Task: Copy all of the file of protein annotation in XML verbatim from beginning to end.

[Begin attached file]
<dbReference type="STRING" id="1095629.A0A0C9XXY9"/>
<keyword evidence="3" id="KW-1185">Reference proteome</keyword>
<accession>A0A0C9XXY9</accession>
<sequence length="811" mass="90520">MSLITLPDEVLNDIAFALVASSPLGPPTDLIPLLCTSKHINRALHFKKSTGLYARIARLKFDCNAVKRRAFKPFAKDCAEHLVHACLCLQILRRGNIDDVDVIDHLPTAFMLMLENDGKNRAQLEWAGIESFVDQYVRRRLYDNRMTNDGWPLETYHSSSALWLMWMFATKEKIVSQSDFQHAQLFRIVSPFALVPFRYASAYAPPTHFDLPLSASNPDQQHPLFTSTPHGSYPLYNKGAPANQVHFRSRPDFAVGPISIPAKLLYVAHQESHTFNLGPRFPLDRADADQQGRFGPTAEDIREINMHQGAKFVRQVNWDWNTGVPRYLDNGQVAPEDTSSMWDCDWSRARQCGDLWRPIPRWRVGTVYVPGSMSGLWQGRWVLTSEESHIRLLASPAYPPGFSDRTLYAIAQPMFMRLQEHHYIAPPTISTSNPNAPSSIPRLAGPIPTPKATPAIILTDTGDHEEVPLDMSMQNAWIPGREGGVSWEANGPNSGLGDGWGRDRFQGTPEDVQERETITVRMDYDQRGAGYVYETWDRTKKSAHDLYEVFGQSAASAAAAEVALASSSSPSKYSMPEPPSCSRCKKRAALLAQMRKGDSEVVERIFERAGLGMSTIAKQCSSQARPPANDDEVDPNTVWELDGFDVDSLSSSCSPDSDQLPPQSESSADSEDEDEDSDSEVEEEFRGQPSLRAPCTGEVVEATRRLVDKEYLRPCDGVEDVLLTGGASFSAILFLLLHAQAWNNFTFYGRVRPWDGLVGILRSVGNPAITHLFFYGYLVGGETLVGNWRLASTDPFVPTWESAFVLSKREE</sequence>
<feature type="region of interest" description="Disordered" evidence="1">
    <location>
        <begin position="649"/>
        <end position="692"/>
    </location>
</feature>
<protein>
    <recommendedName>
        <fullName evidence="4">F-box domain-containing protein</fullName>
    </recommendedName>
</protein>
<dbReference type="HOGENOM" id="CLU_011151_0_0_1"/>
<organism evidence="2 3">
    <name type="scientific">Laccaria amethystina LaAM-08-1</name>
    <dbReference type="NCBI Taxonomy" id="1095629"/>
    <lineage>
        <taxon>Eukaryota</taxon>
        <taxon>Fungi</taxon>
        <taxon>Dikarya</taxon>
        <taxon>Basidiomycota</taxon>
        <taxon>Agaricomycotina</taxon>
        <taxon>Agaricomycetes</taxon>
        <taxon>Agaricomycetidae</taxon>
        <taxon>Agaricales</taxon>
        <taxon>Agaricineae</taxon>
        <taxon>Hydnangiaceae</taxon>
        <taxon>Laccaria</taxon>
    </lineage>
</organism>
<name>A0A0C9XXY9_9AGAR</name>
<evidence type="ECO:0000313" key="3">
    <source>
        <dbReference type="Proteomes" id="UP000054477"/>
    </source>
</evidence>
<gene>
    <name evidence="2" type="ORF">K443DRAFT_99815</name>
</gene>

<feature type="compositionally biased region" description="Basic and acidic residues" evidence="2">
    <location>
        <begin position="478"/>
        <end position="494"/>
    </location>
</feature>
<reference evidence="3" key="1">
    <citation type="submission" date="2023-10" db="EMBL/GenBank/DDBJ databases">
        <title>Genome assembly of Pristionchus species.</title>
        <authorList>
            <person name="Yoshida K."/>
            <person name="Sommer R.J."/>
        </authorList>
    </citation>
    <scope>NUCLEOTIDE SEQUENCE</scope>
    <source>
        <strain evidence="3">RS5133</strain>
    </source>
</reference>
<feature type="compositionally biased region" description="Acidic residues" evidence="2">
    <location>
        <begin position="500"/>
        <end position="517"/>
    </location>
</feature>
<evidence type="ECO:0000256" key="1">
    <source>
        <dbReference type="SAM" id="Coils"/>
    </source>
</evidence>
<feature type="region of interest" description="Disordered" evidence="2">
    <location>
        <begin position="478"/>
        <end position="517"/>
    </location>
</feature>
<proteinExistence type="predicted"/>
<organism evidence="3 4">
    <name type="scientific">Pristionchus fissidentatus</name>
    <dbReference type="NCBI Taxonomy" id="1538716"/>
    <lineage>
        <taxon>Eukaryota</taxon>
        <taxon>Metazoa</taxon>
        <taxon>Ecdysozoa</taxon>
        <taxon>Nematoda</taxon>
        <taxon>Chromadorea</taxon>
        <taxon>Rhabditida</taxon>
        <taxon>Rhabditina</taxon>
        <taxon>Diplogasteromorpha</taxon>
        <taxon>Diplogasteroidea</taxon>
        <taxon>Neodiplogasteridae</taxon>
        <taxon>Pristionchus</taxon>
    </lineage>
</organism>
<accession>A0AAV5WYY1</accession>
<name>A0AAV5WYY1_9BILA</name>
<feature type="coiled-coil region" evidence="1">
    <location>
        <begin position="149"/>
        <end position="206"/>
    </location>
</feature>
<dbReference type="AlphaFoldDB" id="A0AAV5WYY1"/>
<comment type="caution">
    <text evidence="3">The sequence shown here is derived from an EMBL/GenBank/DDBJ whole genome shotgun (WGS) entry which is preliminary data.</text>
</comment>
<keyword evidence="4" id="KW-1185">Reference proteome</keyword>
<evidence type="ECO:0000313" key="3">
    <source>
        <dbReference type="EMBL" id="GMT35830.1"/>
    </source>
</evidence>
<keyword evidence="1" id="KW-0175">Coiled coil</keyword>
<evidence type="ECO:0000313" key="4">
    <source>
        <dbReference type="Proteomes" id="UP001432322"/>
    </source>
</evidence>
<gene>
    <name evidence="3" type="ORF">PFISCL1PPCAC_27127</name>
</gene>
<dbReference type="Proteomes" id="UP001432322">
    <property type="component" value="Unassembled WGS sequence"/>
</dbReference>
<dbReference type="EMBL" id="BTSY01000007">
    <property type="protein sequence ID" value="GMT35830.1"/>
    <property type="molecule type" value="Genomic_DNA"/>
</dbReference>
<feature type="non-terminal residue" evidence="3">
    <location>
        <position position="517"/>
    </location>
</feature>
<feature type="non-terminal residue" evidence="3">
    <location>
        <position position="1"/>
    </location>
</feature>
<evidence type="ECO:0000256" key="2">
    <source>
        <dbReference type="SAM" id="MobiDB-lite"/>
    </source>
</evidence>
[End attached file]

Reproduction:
<dbReference type="STRING" id="1095629.A0A0C9XXY9"/>
<keyword evidence="3" id="KW-1185">Reference proteome</keyword>
<accession>A0A0C9XXY9</accession>
<sequence length="811" mass="90520">MSLITLPDEVLNDIAFALVASSPLGPPTDLIPLLCTSKHINRALHFKKSTGLYARIARLKFDCNAVKRRAFKPFAKDCAEHLVHACLCLQILRRGNIDDVDVIDHLPTAFMLMLENDGKNRAQLEWAGIESFVDQYVRRRLYDNRMTNDGWPLETYHSSSALWLMWMFATKEKIVSQSDFQHAQLFRIVSPFALVPFRYASAYAPPTHFDLPLSASNPDQQHPLFTSTPHGSYPLYNKGAPANQVHFRSRPDFAVGPISIPAKLLYVAHQESHTFNLGPRFPLDRADADQQGRFGPTAEDIREINMHQGAKFVRQVNWDWNTGVPRYLDNGQVAPEDTSSMWDCDWSRARQCGDLWRPIPRWRVGTVYVPGSMSGLWQGRWVLTSEESHIRLLASPAYPPGFSDRTLYAIAQPMFMRLQEHHYIAPPTISTSNPNAPSSIPRLAGPIPTPKATPAIILTDTGDHEEVPLDMSMQNAWIPGREGGVSWEANGPNSGLGDGWGRDRFQGTPEDVQERETITVRMDYDQRGAGYVYETWDRTKKSAHDLYEVFGQSAASAAAAEVALASSSSPSKYSMPEPPSCSRCKKRAALLAQMRKGDSEVVERIFERAGLGMSTIAKQCSSQARPPANDDEVDPNTVWELDGFDVDSLSSSCSPDSDQLPPQSESSADSEDEDEDSDSEVEEEFRGQPSLRAPCTGEVVEATRRLVDKEYLRPCDGVEDVLLTGGASFSAILFLLLHAQAWNNFTFYGRVRPWDGLVGILRSVGNPAITHLFFYGYLVGGETLVGNWRLASTDPFVPTWESAFVLSKREE</sequence>
<feature type="region of interest" description="Disordered" evidence="1">
    <location>
        <begin position="649"/>
        <end position="692"/>
    </location>
</feature>
<protein>
    <recommendedName>
        <fullName evidence="4">F-box domain-containing protein</fullName>
    </recommendedName>
</protein>
<dbReference type="HOGENOM" id="CLU_011151_0_0_1"/>
<organism evidence="2 3">
    <name type="scientific">Laccaria amethystina LaAM-08-1</name>
    <dbReference type="NCBI Taxonomy" id="1095629"/>
    <lineage>
        <taxon>Eukaryota</taxon>
        <taxon>Fungi</taxon>
        <taxon>Dikarya</taxon>
        <taxon>Basidiomycota</taxon>
        <taxon>Agaricomycotina</taxon>
        <taxon>Agaricomycetes</taxon>
        <taxon>Agaricomycetidae</taxon>
        <taxon>Agaricales</taxon>
        <taxon>Agaricineae</taxon>
        <taxon>Hydnangiaceae</taxon>
        <taxon>Laccaria</taxon>
    </lineage>
</organism>
<name>A0A0C9XXY9_9AGAR</name>
<evidence type="ECO:0000313" key="3">
    <source>
        <dbReference type="Proteomes" id="UP000054477"/>
    </source>
</evidence>
<gene>
    <name evidence="2" type="ORF">K443DRAFT_99815</name>
</gene>

<feature type="compositionally biased region" description="Basic and acidic residues" evidence="2">
    <location>
        <begin position="478"/>
        <end position="494"/>
    </location>
</feature>
<reference evidence="3" key="1">
    <citation type="submission" date="2023-10" db="EMBL/GenBank/DDBJ databases">
        <title>Genome assembly of Pristionchus species.</title>
        <authorList>
            <person name="Yoshida K."/>
            <person name="Sommer R.J."/>
        </authorList>
    </citation>
    <scope>NUCLEOTIDE SEQUENCE</scope>
    <source>
        <strain evidence="3">RS5133</strain>
    </source>
</reference>
<feature type="compositionally biased region" description="Acidic residues" evidence="2">
    <location>
        <begin position="500"/>
        <end position="517"/>
    </location>
</feature>
<evidence type="ECO:0000256" key="1">
    <source>
        <dbReference type="SAM" id="Coils"/>
    </source>
</evidence>
<feature type="region of interest" description="Disordered" evidence="2">
    <location>
        <begin position="478"/>
        <end position="517"/>
    </location>
</feature>
<proteinExistence type="predicted"/>
<organism evidence="3 4">
    <name type="scientific">Pristionchus fissidentatus</name>
    <dbReference type="NCBI Taxonomy" id="1538716"/>
    <lineage>
        <taxon>Eukaryota</taxon>
        <taxon>Metazoa</taxon>
        <taxon>Ecdysozoa</taxon>
        <taxon>Nematoda</taxon>
        <taxon>Chromadorea</taxon>
        <taxon>Rhabditida</taxon>
        <taxon>Rhabditina</taxon>
        <taxon>Diplogasteromorpha</taxon>
        <taxon>Diplogasteroidea</taxon>
        <taxon>Neodiplogasteridae</taxon>
        <taxon>Pristionchus</taxon>
    </lineage>
</organism>
<accession>A0AAV5WYY1</accession>
<name>A0AAV5WYY1_9BILA</name>
<feature type="coiled-coil region" evidence="1">
    <location>
        <begin position="149"/>
        <end position="206"/>
    </location>
</feature>
<dbReference type="AlphaFoldDB" id="A0AAV5WYY1"/>
<comment type="caution">
    <text evidence="3">The sequence shown here is derived from an EMBL/GenBank/DDBJ whole genome shotgun (WGS) entry which is preliminary data.</text>
</comment>
<keyword evidence="4" id="KW-1185">Reference proteome</keyword>
<evidence type="ECO:0000313" key="3">
    <source>
        <dbReference type="EMBL" id="GMT35830.1"/>
    </source>
</evidence>
<keyword evidence="1" id="KW-0175">Coiled coil</keyword>
<evidence type="ECO:0000313" key="4">
    <source>
        <dbReference type="Proteomes" id="UP001432322"/>
    </source>
</evidence>
<gene>
    <name evidence="3" type="ORF">PFISCL1PPCAC_27127</name>
</gene>
<dbReference type="Proteomes" id="UP001432322">
    <property type="component" value="Unassembled WGS sequence"/>
</dbReference>
<dbReference type="EMBL" id="BTSY01000007">
    <property type="protein sequence ID" value="GMT35830.1"/>
    <property type="molecule type" value="Genomic_DNA"/>
</dbReference>
<feature type="non-terminal residue" evidence="3">
    <location>
        <position position="517"/>
    </location>
</feature>
<feature type="non-terminal residue" evidence="3">
    <location>
        <position position="1"/>
    </location>
</feature>
<evidence type="ECO:0000256" key="2">
    <source>
        <dbReference type="SAM" id="MobiDB-lite"/>
    </source>
</evidence>